“If by ‘capitalism’ is meant an economic system which recognizes the fundamental and positive role of business, the market, private property and the resulting responsibility for the means of production, as well as free human creativity in the economic sector, then the answer is certainly in the affirmative, even though it would perhaps be more appropriate to speak of a ‘business economy,’ ‘market economy’ or simply ‘free economy.’” Saint John Paul II
Pope Francis’s new encyclical Fratelli tutti touches on many issues relevant to national and international economic policy. These will generate considerable debate and, given the influence of the Roman Catholic Church, deserve consideration.
Pope Francis on the Environment: sound theology politicized science?
Liberation Theology: beyond Marxism Chafuen from Forbes.com
If the economists do not know economics, how can you blame the Pope? Chafuen from Forbes.com
Is Pope Francis ignoring a Jesuit view of Social Justice? Chafuen from Forbes.com
Es el Papa Francisco un Socialista? (In Spanish in PanamPost)
Aquí defino al Sumo Pontífice en términos económicos como un "nacionalista, optimista del intervencionismo económico." Otros lo acusan de globalista
"En cuanto a la política y la economía, las áreas en las que tengo algo más de conocimiento, conviene aclarar que no existen sistemas económicos perfectos. Resulta fácil encontrar “fundamentalismos ahistóricos” en muchas culturas. Esconder información comprometedora de los héroes nacionales, la selección de los hechos históricos que convienen para así justificar nuestra propia ideología resulta una práctica común. El Papa afirma que “la realidad es más importante que la idea”, y tiene razón, no obstante las ideas son esenciales para comprender la realidad."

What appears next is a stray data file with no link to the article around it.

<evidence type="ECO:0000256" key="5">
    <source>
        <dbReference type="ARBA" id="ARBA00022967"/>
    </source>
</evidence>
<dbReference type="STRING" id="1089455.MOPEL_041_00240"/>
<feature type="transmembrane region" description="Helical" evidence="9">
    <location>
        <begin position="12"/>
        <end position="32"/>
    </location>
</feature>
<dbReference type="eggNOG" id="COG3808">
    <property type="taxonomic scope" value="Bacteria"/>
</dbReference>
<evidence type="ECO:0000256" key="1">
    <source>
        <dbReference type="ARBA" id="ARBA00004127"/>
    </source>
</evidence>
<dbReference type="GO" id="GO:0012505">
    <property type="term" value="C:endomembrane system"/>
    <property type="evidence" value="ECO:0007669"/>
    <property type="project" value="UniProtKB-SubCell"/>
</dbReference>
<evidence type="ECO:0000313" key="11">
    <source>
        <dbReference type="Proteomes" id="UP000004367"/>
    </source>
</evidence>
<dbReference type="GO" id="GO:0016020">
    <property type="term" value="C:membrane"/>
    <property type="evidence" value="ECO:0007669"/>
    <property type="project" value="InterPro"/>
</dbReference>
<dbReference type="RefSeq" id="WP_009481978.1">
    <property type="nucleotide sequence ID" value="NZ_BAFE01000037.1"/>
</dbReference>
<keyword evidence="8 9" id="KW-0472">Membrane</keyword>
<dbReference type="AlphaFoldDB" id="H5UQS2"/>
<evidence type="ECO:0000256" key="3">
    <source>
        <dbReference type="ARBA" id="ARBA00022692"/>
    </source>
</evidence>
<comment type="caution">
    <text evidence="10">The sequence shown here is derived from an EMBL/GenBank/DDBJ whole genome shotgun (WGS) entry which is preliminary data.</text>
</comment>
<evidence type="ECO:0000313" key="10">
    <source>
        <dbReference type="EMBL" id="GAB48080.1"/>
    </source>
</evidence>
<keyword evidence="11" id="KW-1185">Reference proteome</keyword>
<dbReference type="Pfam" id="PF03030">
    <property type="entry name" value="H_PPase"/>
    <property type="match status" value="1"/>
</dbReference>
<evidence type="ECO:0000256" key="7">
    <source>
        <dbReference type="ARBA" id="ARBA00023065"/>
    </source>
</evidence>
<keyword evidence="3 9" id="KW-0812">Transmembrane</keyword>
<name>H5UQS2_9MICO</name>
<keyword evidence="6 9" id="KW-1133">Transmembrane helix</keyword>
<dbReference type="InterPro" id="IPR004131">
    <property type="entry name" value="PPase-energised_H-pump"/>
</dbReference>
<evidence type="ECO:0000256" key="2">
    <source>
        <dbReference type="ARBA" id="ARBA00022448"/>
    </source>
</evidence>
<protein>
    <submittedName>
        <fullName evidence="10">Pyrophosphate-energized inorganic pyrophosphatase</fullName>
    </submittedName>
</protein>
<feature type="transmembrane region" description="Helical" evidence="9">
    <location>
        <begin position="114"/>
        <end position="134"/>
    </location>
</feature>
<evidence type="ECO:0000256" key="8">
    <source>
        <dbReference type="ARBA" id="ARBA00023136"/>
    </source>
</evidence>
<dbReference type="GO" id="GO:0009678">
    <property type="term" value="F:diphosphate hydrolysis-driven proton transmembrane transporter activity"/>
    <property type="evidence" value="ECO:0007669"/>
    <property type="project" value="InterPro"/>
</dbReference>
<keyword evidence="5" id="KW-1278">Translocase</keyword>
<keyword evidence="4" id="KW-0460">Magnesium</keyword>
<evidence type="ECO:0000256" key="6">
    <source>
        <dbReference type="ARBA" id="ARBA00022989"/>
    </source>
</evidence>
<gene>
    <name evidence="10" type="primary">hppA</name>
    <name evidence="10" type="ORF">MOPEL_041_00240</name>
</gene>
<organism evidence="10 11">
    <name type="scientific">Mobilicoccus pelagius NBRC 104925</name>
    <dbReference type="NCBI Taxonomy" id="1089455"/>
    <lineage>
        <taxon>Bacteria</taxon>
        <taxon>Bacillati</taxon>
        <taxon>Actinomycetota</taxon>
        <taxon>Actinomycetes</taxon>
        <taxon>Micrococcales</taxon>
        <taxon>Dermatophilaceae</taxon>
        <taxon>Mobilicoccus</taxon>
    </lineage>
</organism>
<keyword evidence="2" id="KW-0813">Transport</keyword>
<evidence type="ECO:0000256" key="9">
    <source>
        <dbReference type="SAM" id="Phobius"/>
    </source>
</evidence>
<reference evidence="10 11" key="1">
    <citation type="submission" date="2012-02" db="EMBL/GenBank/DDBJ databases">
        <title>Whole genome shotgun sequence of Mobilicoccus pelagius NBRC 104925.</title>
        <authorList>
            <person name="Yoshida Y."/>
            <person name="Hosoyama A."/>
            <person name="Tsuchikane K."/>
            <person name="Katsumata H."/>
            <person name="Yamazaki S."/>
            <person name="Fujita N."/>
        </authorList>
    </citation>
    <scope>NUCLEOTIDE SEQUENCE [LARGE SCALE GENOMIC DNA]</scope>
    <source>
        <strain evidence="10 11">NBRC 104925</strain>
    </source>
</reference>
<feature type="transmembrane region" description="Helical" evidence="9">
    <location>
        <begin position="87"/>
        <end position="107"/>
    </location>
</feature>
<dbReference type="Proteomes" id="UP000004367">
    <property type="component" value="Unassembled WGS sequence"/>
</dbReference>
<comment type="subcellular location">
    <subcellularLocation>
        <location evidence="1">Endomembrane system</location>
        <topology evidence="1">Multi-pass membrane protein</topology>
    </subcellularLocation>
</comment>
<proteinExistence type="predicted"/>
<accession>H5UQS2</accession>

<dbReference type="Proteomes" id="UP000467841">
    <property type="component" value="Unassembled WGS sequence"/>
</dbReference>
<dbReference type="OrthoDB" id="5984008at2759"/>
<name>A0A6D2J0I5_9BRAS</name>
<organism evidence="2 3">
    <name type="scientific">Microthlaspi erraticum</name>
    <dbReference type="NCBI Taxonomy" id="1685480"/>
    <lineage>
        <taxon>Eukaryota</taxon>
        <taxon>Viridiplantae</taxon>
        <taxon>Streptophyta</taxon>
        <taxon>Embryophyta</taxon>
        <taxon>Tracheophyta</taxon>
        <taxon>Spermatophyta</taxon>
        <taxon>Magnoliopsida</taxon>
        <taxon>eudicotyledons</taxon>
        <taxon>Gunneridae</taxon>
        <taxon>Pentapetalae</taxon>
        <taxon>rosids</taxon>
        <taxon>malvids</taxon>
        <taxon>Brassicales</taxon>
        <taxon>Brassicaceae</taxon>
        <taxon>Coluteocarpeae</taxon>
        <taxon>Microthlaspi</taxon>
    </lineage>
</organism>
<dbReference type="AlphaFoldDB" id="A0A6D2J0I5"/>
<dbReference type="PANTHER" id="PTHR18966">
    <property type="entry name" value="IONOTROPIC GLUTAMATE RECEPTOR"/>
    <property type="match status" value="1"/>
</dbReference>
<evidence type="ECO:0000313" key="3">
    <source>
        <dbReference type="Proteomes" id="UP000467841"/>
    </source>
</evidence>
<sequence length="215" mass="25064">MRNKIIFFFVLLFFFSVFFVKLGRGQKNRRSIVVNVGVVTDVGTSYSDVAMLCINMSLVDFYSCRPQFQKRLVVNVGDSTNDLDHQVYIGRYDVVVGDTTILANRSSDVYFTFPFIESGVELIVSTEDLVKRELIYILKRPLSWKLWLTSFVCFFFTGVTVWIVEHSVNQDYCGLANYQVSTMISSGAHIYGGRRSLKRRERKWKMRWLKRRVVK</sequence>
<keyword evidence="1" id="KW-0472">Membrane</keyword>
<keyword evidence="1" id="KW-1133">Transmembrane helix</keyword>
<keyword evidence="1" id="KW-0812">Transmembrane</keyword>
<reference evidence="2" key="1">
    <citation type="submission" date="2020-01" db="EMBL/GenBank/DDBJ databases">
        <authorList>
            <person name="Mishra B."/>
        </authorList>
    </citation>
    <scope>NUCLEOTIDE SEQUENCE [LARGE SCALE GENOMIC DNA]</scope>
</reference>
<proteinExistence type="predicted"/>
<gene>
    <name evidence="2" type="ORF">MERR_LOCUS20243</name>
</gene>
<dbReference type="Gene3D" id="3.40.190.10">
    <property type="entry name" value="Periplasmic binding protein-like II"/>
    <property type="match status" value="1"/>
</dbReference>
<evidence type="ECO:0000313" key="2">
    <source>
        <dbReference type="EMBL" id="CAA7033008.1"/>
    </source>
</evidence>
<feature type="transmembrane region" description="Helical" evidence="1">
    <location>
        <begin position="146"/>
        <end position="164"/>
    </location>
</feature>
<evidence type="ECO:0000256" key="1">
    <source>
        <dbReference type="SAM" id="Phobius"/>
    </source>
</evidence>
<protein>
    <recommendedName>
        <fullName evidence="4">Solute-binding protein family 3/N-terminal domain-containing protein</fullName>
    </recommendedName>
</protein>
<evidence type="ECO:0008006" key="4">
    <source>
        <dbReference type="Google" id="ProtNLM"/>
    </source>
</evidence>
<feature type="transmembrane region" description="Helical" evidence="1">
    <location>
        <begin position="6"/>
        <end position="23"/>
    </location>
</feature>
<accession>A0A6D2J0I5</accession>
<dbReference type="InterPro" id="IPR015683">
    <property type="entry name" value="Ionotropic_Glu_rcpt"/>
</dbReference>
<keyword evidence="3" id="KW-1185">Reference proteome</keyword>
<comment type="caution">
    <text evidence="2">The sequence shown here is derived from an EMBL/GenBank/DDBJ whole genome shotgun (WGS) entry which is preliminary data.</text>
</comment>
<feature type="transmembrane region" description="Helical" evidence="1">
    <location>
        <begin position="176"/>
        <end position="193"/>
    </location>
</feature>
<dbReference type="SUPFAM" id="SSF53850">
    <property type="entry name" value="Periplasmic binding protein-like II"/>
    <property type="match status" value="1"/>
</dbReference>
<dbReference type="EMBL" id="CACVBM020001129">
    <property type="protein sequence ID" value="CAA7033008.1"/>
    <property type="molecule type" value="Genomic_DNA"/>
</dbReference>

"The Pope has good advisers on issues of bio-technology, he has a prudent approach to GMOs"
From the article: "Cardinal Ratzinger focused on teaching the importance of convictions, rather than force. On November 6, 1992, at the ceremony where Ratzinger was inducted into the Academy of Moral and Political Sciences of the Institute of France, he explained that a free society can only subsist where people share basic moral convictions and high moral standards. He further argued that these convictions need not be "imposed or even arbitrarily defined by external coercion."
Ratzinger found part of the answer in the work of Tocqueville. "Democracy in America has always made a strong impression on me," the cardinal said. He added that to make possible, "an order of liberties in freedom lived in community, the great political thinker [Tocqueville] saw as an essential condition the fact that a basic moral conviction was alive in America, one which, nourished by Protestant Christianity, supplied the foundations for institutions and democratic mechanisms."